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Arizona crews working to contain Woolsey Fire in southern California

Posted at 5:45 PM, Nov 11, 2018
and last updated 2018-11-12 21:06:35-05

The effort to contain the Woolsey Fire, burning near Thousand Oaks, California, continued Monday with the assistance of firefighters from many western states. 

ABC15 has spent several days following the Scottsdale Fire Department, which is part of an estimated 150 Arizona firefighters called in to assist with the several fires burning in the state.

It's day one on the job for firefighter Blake Miller, but this isn't his first wildfire - not by a long shot. 

"We carry 400 gallons of water. We have foam, saws, hand tools, so we're pretty versatile because we can go where the big trucks can't," Miller said on Sunday of the four-man crew and vehicle the department sent over.

"We could go through burn structures, trying to take out spots before these winds come through. We could be engaged with active fire. We really don't know."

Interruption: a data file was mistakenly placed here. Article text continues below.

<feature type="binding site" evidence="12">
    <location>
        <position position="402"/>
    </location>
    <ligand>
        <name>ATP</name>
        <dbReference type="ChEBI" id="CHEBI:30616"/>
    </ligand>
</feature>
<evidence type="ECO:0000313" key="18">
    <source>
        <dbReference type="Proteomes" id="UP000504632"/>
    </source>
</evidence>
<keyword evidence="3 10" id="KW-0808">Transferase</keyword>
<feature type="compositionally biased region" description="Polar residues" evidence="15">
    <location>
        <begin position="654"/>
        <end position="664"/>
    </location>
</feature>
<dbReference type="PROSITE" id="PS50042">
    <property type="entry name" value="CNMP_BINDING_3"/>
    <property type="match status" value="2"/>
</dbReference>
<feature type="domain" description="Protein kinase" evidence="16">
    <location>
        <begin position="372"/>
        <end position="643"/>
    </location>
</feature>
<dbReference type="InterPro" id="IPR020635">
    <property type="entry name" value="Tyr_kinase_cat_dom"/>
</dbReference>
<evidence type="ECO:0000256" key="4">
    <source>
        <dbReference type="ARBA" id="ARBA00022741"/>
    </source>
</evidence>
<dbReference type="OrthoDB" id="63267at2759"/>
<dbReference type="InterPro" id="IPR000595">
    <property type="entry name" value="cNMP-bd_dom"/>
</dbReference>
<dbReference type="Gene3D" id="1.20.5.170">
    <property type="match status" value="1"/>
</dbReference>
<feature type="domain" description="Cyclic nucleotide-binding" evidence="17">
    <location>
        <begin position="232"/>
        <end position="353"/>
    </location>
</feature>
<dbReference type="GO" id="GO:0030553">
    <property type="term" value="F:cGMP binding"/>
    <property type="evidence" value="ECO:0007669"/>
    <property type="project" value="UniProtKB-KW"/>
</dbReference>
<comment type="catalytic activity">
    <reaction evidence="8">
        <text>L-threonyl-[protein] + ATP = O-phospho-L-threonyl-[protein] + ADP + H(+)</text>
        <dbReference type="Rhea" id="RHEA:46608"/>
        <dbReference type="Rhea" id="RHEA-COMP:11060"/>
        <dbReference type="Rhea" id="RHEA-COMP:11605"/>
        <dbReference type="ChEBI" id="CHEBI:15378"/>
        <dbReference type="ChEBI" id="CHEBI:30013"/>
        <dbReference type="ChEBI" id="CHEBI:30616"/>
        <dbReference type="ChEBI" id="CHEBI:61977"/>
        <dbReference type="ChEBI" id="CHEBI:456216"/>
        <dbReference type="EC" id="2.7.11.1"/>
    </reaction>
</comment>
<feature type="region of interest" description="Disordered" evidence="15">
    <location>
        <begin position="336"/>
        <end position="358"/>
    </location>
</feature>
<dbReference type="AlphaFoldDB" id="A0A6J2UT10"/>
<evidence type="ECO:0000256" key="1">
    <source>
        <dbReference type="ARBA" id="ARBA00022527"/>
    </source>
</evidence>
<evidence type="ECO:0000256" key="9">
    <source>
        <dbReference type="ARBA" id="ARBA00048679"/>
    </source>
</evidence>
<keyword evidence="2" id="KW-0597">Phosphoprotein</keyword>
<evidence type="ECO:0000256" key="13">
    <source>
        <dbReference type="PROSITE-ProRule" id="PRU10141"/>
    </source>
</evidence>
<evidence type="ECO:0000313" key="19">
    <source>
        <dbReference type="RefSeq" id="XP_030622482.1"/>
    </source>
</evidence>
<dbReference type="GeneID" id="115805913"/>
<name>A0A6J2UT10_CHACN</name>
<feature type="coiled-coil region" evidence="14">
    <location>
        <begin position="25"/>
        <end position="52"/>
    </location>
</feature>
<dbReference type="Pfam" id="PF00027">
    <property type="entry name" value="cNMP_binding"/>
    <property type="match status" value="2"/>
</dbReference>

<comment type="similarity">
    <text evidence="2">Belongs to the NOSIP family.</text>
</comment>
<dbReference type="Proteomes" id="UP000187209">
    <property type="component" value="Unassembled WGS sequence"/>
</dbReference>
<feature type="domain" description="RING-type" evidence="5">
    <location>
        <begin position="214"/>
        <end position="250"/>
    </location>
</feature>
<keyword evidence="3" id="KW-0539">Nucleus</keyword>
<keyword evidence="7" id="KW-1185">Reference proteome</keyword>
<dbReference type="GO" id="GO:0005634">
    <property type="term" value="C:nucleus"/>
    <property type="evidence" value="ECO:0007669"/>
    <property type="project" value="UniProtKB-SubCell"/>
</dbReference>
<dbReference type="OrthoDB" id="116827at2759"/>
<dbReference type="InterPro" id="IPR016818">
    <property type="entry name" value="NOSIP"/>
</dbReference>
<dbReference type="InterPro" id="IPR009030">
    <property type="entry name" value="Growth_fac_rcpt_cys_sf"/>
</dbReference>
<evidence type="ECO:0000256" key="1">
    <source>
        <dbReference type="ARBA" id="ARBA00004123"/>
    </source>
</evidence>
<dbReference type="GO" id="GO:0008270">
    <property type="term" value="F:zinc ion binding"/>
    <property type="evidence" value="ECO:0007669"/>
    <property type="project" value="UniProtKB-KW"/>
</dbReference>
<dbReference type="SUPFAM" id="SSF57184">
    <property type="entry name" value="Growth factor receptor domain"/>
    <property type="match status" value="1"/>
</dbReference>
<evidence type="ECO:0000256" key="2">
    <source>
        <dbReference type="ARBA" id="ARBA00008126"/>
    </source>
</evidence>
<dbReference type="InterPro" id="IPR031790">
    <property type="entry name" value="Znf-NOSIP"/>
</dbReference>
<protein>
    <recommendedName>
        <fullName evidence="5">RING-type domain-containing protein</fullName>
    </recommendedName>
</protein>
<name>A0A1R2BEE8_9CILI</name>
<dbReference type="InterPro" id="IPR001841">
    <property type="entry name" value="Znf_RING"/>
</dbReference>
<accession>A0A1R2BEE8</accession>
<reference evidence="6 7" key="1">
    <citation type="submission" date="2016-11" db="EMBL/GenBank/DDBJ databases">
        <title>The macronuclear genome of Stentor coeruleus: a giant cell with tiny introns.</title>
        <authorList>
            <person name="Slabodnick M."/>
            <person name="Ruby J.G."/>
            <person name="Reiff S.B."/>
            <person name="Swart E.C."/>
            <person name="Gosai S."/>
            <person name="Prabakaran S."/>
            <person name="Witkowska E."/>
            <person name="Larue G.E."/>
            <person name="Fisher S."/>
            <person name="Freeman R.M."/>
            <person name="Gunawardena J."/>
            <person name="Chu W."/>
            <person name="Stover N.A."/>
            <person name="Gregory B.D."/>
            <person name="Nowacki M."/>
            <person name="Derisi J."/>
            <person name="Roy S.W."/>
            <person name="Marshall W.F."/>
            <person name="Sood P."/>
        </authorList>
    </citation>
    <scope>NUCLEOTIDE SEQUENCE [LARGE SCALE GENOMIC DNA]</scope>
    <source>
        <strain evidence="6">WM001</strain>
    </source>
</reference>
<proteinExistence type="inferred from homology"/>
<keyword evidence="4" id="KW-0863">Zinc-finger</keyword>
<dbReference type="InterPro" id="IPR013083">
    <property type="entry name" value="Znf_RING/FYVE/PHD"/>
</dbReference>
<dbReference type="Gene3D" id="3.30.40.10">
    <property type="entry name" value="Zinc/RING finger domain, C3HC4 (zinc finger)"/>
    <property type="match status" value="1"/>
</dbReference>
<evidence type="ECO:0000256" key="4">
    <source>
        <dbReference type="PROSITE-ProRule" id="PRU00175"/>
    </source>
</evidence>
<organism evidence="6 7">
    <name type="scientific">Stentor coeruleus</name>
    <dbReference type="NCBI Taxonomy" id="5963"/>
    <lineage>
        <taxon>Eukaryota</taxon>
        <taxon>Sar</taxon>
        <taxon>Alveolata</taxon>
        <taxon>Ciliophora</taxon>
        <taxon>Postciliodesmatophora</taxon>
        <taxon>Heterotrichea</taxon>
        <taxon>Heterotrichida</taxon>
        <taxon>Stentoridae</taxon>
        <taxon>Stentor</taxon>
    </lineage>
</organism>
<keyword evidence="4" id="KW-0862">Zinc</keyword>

In nearby Newbury Park, Brent Rice and his son along with their neighbors are watching smoke fill a nearby canyon. They evacuated Thursday, returned home Friday, but may have to evacuate yet again, thanks to those almighty Santa Ana winds. 

"This area burned five years ago. It came through the ridge there. So yeah, it's a big danger when that wind shifts," Rice said. 

On Monday, Miller's team was on hotspot duty, looking out for new flare-ups started by embers of the main fire.

"Everybody is on high alert around here," says firefighter Blake Miller. "The minute they see smoke and flames, we're here to take care of that."

So Miller and the rest of his crew are trying to put out those hot spots before they turn into a potentially dangerous headache. 

"That's the concern around these houses - the fuel. And the return potential is high." 

For the Schnurr Family, who lives across the street, our Valley heroes are making all the difference. 

"It means everything," says Carla Schnurr. "It's really one of the only comforts we have right now is knowing they have our backs."

The Woolsey Fire is proving to be a tough, and unrelenting competitor, killing two people and destroying hundreds of structures in its path.